Twelve years ago today it was bright and sunny. As I set out to do early visits on some patients, I was wearing my favorite yellow and white stripey shirt. I was happy and laughing. I did not know of the terror and sadness that would soon arrive in my life.
o, I wasn't in the Murrah building. I had, however, been in it several times, and when I worked in downtown Oklahoma City, had often eaten my lunch outside it on pretty days. At first, when I first, along with many others, crowded around a tiny tv in a doctor's office, I didn't believe it. The Murrah had reflective glass. This wasn't that building. It took awhile for me to absorb the fact that the glass was gone.When I was told to change into jeans and heavy shoes and then dispatched to help triage those rescued I still had hopes. They were dashed as we were told that the majority of the injured ones had been transported. And that those that were missing...well, it was unlikely they would need us.I was lucky. I didn't lose anyone that was close to me. But I did lose someone I'd known for years. And many of my friends and coworkers were more closely affected.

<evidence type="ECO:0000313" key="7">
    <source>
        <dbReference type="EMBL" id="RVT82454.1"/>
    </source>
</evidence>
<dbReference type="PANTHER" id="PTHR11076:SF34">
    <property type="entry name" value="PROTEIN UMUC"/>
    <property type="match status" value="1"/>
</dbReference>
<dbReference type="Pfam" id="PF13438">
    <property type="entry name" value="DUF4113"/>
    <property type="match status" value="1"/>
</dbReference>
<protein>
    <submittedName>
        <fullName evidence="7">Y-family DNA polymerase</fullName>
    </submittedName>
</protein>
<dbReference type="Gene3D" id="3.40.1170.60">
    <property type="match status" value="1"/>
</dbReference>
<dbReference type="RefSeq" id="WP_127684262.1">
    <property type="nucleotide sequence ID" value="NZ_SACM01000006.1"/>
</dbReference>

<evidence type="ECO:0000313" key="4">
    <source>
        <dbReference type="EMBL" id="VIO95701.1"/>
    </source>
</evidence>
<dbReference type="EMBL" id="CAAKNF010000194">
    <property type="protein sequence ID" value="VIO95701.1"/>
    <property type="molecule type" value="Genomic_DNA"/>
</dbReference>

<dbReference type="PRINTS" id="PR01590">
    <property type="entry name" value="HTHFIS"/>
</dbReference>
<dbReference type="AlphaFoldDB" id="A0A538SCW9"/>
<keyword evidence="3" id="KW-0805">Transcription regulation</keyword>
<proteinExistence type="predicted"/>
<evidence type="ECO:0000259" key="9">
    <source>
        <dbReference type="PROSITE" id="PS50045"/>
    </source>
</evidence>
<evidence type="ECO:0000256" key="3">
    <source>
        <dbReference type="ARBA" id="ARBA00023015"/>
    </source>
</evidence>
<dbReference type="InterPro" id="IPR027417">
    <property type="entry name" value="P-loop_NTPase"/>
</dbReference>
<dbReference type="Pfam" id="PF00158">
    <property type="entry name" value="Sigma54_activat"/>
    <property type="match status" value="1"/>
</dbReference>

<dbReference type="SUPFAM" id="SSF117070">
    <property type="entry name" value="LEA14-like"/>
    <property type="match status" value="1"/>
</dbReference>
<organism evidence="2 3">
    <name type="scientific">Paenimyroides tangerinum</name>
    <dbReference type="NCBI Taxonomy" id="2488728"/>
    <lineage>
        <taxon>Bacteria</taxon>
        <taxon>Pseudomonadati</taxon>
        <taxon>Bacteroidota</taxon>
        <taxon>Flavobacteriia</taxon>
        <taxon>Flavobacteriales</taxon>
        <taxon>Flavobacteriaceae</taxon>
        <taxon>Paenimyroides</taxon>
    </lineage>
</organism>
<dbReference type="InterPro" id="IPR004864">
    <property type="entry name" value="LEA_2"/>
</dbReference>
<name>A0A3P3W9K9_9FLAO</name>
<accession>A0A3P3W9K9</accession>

And more importantly at age 50, I lost the majority of my remaining innocence. This was Oklahoma for God's sake. Nothing like this would ever happen here. Tornadoes, sure. Bombings, no way! But it did.
And I learned. I learned that right this moment is what I have. I learned that you can't wait until a "good time" to tell someone you love them...that they make you smile...that you appreciate their help. Running an errand may be that last thing you do. Cherish the time you spend giggling with a friend, child, spouse, lover...or the clerk at the grocery.
Know too, that I cherish each of you.